Turns out, there’s a healthy international collector’s market for used space gear. Yesterday in Belgium, a Soviet-era space capsule was auctioned off for $1.4 million, and two space suits came close to $100,000 each. Next week, the American company RR Auction will be selling off a plethora of gear from the Apollo era of moon exploration.
Bobby Livingston, RR Auction’s vice president, says this is his company’s seventh NASA-themed auction. The crown jewel of this auction, which will take place online from May 15-22, is the control stick that commander David Scott used to guide Apollo XV to a harrowing landing in the lunar highlands.
When the Apollo XV was about 7,000 feet from the surface, Scott noticed that his landing craft was about four miles off the designated landing spot, and and he used the control stick to make some hard banking maneuvers to get back on target, says Livingston. Bidding for the stick starts at $10,000, and Livingston expects it to reach up to $300,000. The control stick used by colonel James Irwin, Scott’s co-pilot on Apollo XV, sold in 2006 for $206,000. “We expect this to go for a lot more because he was commander and it was used in a more critical way,” says Livingston.
Other items of note are one of the astronaut Buzz Aldrin’s gloves; an Apollo XV periscope used for docking maneuvers; and a copy of the Declaration of Independence that took a ride in Apollo 11.
Astronauts have been bringing swag home since the first missions. NASA turned a blind eye to the practice until an auction boom in the 2000s set them about trying to regain ownership of the artifacts. Those efforts were followed by a 2012 law that backed the Apollo-era astronauts, and established that they had full control of the gear they took home with them.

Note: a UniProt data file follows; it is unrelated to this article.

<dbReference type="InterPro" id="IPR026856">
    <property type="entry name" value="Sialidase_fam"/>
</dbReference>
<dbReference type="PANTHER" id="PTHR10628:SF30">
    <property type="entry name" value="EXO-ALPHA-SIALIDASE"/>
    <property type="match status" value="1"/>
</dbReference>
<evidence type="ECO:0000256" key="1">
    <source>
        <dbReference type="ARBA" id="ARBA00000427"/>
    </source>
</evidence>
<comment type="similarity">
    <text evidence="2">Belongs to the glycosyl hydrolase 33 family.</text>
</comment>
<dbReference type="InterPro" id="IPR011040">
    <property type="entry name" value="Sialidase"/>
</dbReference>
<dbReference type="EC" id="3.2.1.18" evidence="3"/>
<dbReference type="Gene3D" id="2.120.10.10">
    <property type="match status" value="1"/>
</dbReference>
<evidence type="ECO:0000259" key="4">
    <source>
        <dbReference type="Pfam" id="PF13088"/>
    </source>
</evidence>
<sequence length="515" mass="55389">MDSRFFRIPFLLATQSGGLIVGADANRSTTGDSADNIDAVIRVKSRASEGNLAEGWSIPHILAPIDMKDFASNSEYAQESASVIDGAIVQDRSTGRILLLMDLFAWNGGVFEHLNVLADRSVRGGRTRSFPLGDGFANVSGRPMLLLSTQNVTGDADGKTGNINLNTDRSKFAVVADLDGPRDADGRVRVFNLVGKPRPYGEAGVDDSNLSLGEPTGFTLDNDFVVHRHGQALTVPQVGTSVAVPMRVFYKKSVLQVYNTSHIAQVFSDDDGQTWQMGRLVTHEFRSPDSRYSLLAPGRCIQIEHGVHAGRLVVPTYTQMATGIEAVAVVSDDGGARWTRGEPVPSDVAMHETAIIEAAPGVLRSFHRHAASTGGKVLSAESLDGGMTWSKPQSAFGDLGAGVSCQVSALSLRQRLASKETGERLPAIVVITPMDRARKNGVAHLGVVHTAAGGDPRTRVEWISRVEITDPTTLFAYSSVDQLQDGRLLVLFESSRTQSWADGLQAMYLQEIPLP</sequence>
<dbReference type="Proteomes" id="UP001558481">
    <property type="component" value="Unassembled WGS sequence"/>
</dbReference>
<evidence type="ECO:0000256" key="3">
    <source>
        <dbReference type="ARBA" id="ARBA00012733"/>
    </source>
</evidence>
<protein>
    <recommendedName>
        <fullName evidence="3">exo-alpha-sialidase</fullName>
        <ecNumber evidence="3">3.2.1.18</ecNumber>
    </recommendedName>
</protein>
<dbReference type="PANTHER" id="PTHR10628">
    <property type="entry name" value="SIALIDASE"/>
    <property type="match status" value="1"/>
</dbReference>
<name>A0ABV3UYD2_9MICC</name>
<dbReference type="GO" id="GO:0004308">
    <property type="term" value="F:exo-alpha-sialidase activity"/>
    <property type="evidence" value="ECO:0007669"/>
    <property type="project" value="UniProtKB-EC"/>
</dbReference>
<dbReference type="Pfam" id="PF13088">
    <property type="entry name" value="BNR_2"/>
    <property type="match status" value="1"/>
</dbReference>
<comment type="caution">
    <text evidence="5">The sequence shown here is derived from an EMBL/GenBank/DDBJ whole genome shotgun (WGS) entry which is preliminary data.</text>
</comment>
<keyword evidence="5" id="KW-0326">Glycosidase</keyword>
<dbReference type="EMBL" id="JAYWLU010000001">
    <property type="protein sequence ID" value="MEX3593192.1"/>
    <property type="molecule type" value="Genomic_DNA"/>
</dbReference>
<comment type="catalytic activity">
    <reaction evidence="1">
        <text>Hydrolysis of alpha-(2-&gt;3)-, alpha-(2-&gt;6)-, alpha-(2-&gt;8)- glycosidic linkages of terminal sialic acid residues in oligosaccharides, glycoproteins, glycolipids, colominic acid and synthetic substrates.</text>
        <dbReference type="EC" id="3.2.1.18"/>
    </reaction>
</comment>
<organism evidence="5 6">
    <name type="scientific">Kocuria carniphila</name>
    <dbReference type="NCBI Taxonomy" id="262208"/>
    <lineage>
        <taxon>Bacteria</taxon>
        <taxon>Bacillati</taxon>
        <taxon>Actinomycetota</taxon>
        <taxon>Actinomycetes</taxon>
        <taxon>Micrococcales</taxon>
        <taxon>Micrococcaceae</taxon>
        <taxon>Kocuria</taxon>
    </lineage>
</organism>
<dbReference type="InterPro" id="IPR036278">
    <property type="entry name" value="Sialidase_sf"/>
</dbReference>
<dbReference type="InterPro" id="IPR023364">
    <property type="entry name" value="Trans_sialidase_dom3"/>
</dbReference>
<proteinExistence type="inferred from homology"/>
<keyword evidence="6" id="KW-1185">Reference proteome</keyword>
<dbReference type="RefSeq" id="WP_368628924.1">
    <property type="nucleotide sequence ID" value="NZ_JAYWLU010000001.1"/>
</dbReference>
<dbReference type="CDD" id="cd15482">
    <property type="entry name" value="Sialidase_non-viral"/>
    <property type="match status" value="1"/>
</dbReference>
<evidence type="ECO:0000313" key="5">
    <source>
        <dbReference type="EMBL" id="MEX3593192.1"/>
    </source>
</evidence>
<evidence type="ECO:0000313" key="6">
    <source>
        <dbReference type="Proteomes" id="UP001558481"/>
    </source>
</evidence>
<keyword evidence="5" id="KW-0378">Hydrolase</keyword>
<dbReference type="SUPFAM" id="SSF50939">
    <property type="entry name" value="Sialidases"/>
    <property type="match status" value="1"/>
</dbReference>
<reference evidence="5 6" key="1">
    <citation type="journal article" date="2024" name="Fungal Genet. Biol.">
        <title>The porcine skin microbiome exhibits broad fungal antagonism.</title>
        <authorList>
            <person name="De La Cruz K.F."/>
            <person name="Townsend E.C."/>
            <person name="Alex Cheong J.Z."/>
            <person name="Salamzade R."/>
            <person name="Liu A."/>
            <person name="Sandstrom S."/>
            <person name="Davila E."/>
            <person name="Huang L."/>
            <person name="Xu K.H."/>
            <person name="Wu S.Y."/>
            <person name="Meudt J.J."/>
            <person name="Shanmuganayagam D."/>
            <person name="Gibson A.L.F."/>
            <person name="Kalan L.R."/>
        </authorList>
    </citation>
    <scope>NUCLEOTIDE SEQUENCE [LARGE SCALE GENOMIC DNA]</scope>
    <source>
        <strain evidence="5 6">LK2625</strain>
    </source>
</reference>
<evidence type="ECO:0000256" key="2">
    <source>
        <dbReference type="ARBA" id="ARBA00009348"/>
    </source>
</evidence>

Here are some of the more interesting space artifacts that have been auctioned in recent years:
In 2013, RR Auctions sold Colonel Scott Irwin’s cuff checklist from Apollo XV for $364,452. It had step-by-step instructions for all his lunar chores.
Captain Edgar Mitchell’s mix tape of classic rock that he took with him on Apollo XIV sold for $4,153.20. His space soundtrack included hits from the Beatles, Simon and Garfunkel, and James Taylor.
In 2010, Regency Superior sold Alan Shepard’s flight suit for $187,500. In 1961, Shepard wore the suit when he was the second person in history (and the first American) in space.
When asked about his dream items, Livingston said he’d like to see Neil Armstrong’s ukulele, which Armstrong used to pass the time in quarantine after he returned from the moon. That would certainly make a nice companion piece to Canadian astronaut Chris Hadfield’s guitar, should that ever go to market.